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Mixed views as Tonse government clocks one year

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Ernest Thindwa

On 23 June 2020, Malawians made their voices heard about who they wanted to see making decisions that will affect their lives in the next five years.

After a battle of power between alliances formed by camps that once had separate political interests, the Tonse Alliance assumed control of the presidency – with Malawi Congress Party’s Lazarus Chakwera and UTM’s Saulos Chilima coming in as President and Vice president of the country respectively.

Results of the fresh polls brought high expectations to most Malawians, as nearly 60 percent of the country’s voters booted out the Democratic Progressive Party, after the nullified 2019 elections in which they triumphed.

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A year on, The Daily Times spoke to the voters across the country, to hear whether they are satisfied this far.

In Blantyre, Japhet Mungomo, a 28-year-old resident from Soche Hill, believes the Tonse Alliance has not delivered in its promise to create one million jobs.

“I am a good example of how failure to fulfil that promise affected Malawians. I have the papers, but I am still unemployed,” he said.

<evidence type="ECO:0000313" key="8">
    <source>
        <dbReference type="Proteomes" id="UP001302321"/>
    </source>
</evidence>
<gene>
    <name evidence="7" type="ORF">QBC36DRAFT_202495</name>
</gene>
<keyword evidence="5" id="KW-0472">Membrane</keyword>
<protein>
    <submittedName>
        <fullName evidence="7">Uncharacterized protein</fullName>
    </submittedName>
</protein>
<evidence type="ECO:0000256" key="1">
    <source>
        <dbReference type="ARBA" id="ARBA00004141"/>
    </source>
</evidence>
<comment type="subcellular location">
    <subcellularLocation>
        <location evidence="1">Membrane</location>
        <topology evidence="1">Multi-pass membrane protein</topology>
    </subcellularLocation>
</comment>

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While pointing out the failure to fulfil the promises made by the Tonse Alliance, a businesswoman from Ndirande, Joyce Jumbe, nonetheless hailed some of the efforts made by the Tonse Alliance since they were voted into power a year ago.

“The government is close to fulfilling the duty-free week. If that happens, I will be a little bit happy with my vote,” she said.

Another business person also from Ndirande, Samson Jasi, bemoaned the increase in the price of cooking oil under the Tonse administration.

Interestingly, some residents refused to comment – saying they were too busy going about their business to talk about the government; claiming whether they speak or not, things will not change.

In Lilongwe, residents have given different views with some of them expressing optimism while some say the government has a long way to go.

Most of the residents have hailed the government for introducing policies to help the country have a bumper maize harvest.

Some, however, have expressed reservations over the government’s failure to fulfil some of the campaign promises.

“There are many things that this administration has to address. Life has become harder,” said Matthews Mponda.

He said the price of fertiliser in shops has gone up and that there is a high unemployment rate.

Another resident, Welcome Pengapenga, expressed satisfaction with the current administration, mentioning bumper harvest as one of the achievements.

Political analyst Ernest Thindwa is of the view that the Tonse Alliance has not brought a change in Public Service Delivery particularly in the education and health sector among others.

He, however, upholds Tonse’s political administration compared to its predecessor, the Democratic Progressive Party (DPP).

“The Tonse Alliance has brought political stability. The Tonse Administration is much better than the DPP for a number of reasons. There is less regional tension, which characterised the DPP reign. The rule of law is another area where the Tonse government has done well,” he said.

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